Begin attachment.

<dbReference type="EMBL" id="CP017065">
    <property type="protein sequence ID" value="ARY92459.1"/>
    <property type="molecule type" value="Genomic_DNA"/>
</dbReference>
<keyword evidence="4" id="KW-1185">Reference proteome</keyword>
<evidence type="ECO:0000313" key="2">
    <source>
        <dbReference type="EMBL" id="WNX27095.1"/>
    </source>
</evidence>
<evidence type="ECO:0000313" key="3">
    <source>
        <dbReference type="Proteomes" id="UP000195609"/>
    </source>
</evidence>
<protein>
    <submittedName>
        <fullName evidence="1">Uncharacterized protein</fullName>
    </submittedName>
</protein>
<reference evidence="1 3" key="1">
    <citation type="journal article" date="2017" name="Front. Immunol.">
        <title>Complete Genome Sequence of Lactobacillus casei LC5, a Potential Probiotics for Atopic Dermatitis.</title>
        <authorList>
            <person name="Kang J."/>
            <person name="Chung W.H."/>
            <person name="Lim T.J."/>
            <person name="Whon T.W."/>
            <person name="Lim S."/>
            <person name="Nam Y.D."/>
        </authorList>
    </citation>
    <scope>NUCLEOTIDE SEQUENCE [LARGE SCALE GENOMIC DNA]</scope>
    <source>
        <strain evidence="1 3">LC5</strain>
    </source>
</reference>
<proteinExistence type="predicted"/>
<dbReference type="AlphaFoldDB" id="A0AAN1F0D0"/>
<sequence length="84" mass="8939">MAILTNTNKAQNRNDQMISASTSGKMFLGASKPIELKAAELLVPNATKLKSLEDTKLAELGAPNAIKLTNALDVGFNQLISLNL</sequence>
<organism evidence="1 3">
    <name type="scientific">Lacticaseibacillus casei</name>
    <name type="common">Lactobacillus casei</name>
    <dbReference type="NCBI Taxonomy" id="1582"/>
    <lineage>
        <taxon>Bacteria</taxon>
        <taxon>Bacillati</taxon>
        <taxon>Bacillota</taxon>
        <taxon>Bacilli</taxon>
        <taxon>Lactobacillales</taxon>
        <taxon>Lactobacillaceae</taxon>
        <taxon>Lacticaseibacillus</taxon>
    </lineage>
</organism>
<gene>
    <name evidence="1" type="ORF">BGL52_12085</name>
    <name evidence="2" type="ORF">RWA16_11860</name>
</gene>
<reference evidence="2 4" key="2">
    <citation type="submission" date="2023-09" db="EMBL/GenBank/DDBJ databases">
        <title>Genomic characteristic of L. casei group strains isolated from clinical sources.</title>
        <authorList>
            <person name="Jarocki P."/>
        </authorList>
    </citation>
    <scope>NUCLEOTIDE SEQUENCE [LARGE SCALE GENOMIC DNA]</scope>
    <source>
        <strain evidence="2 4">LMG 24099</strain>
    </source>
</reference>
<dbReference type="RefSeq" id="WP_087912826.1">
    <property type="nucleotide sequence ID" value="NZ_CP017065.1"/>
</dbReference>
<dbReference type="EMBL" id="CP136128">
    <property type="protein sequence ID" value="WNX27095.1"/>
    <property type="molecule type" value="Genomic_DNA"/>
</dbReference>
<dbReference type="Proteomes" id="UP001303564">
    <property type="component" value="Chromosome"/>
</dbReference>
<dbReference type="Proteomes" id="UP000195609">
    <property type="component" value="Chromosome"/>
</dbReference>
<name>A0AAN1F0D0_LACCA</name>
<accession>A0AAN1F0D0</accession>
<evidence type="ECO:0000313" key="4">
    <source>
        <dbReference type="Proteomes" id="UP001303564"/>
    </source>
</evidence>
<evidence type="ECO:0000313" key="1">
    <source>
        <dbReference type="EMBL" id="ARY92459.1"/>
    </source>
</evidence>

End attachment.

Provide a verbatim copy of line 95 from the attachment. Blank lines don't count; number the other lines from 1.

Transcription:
</evidence>